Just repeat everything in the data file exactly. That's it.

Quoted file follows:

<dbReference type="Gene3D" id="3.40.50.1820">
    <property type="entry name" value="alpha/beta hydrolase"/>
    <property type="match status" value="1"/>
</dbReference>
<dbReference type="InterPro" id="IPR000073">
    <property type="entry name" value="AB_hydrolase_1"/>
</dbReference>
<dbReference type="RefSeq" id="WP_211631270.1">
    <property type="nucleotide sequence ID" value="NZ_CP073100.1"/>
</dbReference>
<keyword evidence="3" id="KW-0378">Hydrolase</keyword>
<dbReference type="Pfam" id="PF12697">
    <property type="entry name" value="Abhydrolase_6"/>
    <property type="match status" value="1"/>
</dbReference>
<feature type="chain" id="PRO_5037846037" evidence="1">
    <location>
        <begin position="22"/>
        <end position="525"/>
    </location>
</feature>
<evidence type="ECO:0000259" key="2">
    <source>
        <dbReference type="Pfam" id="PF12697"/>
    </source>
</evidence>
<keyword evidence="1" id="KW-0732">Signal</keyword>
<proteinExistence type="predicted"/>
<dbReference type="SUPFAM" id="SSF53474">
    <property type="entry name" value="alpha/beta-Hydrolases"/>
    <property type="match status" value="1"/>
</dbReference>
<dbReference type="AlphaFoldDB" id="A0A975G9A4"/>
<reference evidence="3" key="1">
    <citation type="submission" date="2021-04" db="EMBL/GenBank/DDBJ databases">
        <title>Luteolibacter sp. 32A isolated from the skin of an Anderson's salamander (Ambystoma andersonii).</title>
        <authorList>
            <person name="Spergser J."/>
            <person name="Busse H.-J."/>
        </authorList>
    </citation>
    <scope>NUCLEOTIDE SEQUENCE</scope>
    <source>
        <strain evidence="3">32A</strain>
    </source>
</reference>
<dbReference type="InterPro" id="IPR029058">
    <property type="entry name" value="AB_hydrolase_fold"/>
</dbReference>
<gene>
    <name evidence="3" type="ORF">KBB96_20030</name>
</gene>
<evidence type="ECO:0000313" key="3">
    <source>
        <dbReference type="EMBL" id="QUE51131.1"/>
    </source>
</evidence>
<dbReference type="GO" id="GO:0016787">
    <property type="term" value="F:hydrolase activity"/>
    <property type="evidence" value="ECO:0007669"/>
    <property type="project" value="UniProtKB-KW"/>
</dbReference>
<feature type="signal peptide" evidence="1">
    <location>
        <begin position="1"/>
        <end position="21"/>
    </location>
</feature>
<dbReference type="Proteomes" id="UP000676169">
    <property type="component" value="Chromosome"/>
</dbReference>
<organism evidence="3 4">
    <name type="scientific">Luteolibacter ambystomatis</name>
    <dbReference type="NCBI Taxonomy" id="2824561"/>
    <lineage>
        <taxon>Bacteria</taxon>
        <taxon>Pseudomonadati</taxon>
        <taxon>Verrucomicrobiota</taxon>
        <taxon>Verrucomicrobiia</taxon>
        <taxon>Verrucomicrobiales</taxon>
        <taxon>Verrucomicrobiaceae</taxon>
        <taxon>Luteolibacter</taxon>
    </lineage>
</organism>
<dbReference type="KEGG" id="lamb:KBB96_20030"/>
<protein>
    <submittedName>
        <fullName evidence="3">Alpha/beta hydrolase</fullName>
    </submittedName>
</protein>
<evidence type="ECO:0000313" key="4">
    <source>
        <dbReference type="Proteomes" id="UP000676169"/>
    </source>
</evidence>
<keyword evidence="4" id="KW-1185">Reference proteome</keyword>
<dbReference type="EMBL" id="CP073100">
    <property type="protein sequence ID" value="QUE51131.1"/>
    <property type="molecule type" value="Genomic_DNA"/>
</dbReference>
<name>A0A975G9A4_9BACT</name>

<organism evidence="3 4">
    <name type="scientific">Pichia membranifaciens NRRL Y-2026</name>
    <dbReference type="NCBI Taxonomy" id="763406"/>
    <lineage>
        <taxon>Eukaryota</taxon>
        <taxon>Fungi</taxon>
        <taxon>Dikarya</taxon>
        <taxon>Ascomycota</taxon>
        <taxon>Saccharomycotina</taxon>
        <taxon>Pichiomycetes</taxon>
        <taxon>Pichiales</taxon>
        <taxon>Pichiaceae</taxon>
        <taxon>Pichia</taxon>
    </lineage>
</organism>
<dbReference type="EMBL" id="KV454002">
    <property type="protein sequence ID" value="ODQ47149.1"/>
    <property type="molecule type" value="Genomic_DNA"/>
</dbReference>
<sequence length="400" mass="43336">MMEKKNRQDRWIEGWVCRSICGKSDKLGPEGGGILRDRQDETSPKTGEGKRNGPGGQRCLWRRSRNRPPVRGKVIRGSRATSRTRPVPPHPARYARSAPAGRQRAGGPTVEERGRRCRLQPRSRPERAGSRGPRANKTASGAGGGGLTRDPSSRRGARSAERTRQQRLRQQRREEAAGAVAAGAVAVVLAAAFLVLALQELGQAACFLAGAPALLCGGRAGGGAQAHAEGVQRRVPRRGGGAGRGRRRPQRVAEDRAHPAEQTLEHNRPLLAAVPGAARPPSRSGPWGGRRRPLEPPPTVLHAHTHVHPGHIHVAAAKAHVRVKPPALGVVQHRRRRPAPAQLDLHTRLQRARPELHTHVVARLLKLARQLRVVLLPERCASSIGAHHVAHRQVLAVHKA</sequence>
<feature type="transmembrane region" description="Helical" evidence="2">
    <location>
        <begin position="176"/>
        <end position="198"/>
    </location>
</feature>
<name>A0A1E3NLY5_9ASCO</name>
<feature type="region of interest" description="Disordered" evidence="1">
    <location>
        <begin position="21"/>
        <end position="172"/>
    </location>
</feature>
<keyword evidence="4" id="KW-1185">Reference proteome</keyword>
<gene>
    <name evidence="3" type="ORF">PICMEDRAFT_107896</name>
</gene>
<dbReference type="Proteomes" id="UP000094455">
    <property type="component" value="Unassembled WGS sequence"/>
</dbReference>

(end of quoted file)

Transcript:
<dbReference type="Gene3D" id="3.40.50.1820">
    <property type="entry name" value="alpha/beta hydrolase"/>
    <property type="match status" value="1"/>
</dbReference>
<dbReference type="InterPro" id="IPR000073">
    <property type="entry name" value="AB_hydrolase_1"/>
</dbReference>
<dbReference type="RefSeq" id="WP_211631270.1">
    <property type="nucleotide sequence ID" value="NZ_CP073100.1"/>
</dbReference>
<keyword evidence="3" id="KW-0378">Hydrolase</keyword>
<dbReference type="Pfam" id="PF12697">
    <property type="entry name" value="Abhydrolase_6"/>
    <property type="match status" value="1"/>
</dbReference>
<feature type="chain" id="PRO_5037846037" evidence="1">
    <location>
        <begin position="22"/>
        <end position="525"/>
    </location>
</feature>
<evidence type="ECO:0000259" key="2">
    <source>
        <dbReference type="Pfam" id="PF12697"/>
    </source>
</evidence>
<keyword evidence="1" id="KW-0732">Signal</keyword>
<proteinExistence type="predicted"/>
<dbReference type="SUPFAM" id="SSF53474">
    <property type="entry name" value="alpha/beta-Hydrolases"/>
    <property type="match status" value="1"/>
</dbReference>
<dbReference type="AlphaFoldDB" id="A0A975G9A4"/>
<reference evidence="3" key="1">
    <citation type="submission" date="2021-04" db="EMBL/GenBank/DDBJ databases">
        <title>Luteolibacter sp. 32A isolated from the skin of an Anderson's salamander (Ambystoma andersonii).</title>
        <authorList>
            <person name="Spergser J."/>
            <person name="Busse H.-J."/>
        </authorList>
    </citation>
    <scope>NUCLEOTIDE SEQUENCE</scope>
    <source>
        <strain evidence="3">32A</strain>
    </source>
</reference>
<dbReference type="InterPro" id="IPR029058">
    <property type="entry name" value="AB_hydrolase_fold"/>
</dbReference>
<gene>
    <name evidence="3" type="ORF">KBB96_20030</name>
</gene>
<evidence type="ECO:0000313" key="3">
    <source>
        <dbReference type="EMBL" id="QUE51131.1"/>
    </source>
</evidence>
<dbReference type="GO" id="GO:0016787">
    <property type="term" value="F:hydrolase activity"/>
    <property type="evidence" value="ECO:0007669"/>
    <property type="project" value="UniProtKB-KW"/>
</dbReference>
<feature type="signal peptide" evidence="1">
    <location>
        <begin position="1"/>
        <end position="21"/>
    </location>
</feature>
<dbReference type="Proteomes" id="UP000676169">
    <property type="component" value="Chromosome"/>
</dbReference>
<organism evidence="3 4">
    <name type="scientific">Luteolibacter ambystomatis</name>
    <dbReference type="NCBI Taxonomy" id="2824561"/>
    <lineage>
        <taxon>Bacteria</taxon>
        <taxon>Pseudomonadati</taxon>
        <taxon>Verrucomicrobiota</taxon>
        <taxon>Verrucomicrobiia</taxon>
        <taxon>Verrucomicrobiales</taxon>
        <taxon>Verrucomicrobiaceae</taxon>
        <taxon>Luteolibacter</taxon>
    </lineage>
</organism>
<dbReference type="KEGG" id="lamb:KBB96_20030"/>
<protein>
    <submittedName>
        <fullName evidence="3">Alpha/beta hydrolase</fullName>
    </submittedName>
</protein>
<evidence type="ECO:0000313" key="4">
    <source>
        <dbReference type="Proteomes" id="UP000676169"/>
    </source>
</evidence>
<keyword evidence="4" id="KW-1185">Reference proteome</keyword>
<dbReference type="EMBL" id="CP073100">
    <property type="protein sequence ID" value="QUE51131.1"/>
    <property type="molecule type" value="Genomic_DNA"/>
</dbReference>
<name>A0A975G9A4_9BACT</name>

<organism evidence="3 4">
    <name type="scientific">Pichia membranifaciens NRRL Y-2026</name>
    <dbReference type="NCBI Taxonomy" id="763406"/>
    <lineage>
        <taxon>Eukaryota</taxon>
        <taxon>Fungi</taxon>
        <taxon>Dikarya</taxon>
        <taxon>Ascomycota</taxon>
        <taxon>Saccharomycotina</taxon>
        <taxon>Pichiomycetes</taxon>
        <taxon>Pichiales</taxon>
        <taxon>Pichiaceae</taxon>
        <taxon>Pichia</taxon>
    </lineage>
</organism>
<dbReference type="EMBL" id="KV454002">
    <property type="protein sequence ID" value="ODQ47149.1"/>
    <property type="molecule type" value="Genomic_DNA"/>
</dbReference>
<sequence length="400" mass="43336">MMEKKNRQDRWIEGWVCRSICGKSDKLGPEGGGILRDRQDETSPKTGEGKRNGPGGQRCLWRRSRNRPPVRGKVIRGSRATSRTRPVPPHPARYARSAPAGRQRAGGPTVEERGRRCRLQPRSRPERAGSRGPRANKTASGAGGGGLTRDPSSRRGARSAERTRQQRLRQQRREEAAGAVAAGAVAVVLAAAFLVLALQELGQAACFLAGAPALLCGGRAGGGAQAHAEGVQRRVPRRGGGAGRGRRRPQRVAEDRAHPAEQTLEHNRPLLAAVPGAARPPSRSGPWGGRRRPLEPPPTVLHAHTHVHPGHIHVAAAKAHVRVKPPALGVVQHRRRRPAPAQLDLHTRLQRARPELHTHVVARLLKLARQLRVVLLPERCASSIGAHHVAHRQVLAVHKA</sequence>
<feature type="transmembrane region" description="Helical" evidence="2">
    <location>
        <begin position="176"/>
        <end position="198"/>
    </location>
</feature>
<name>A0A1E3NLY5_9ASCO</name>
<feature type="region of interest" description="Disordered" evidence="1">
    <location>
        <begin position="21"/>
        <end position="172"/>
    </location>
</feature>
<keyword evidence="4" id="KW-1185">Reference proteome</keyword>
<gene>
    <name evidence="3" type="ORF">PICMEDRAFT_107896</name>
</gene>
<dbReference type="Proteomes" id="UP000094455">
    <property type="component" value="Unassembled WGS sequence"/>
</dbReference>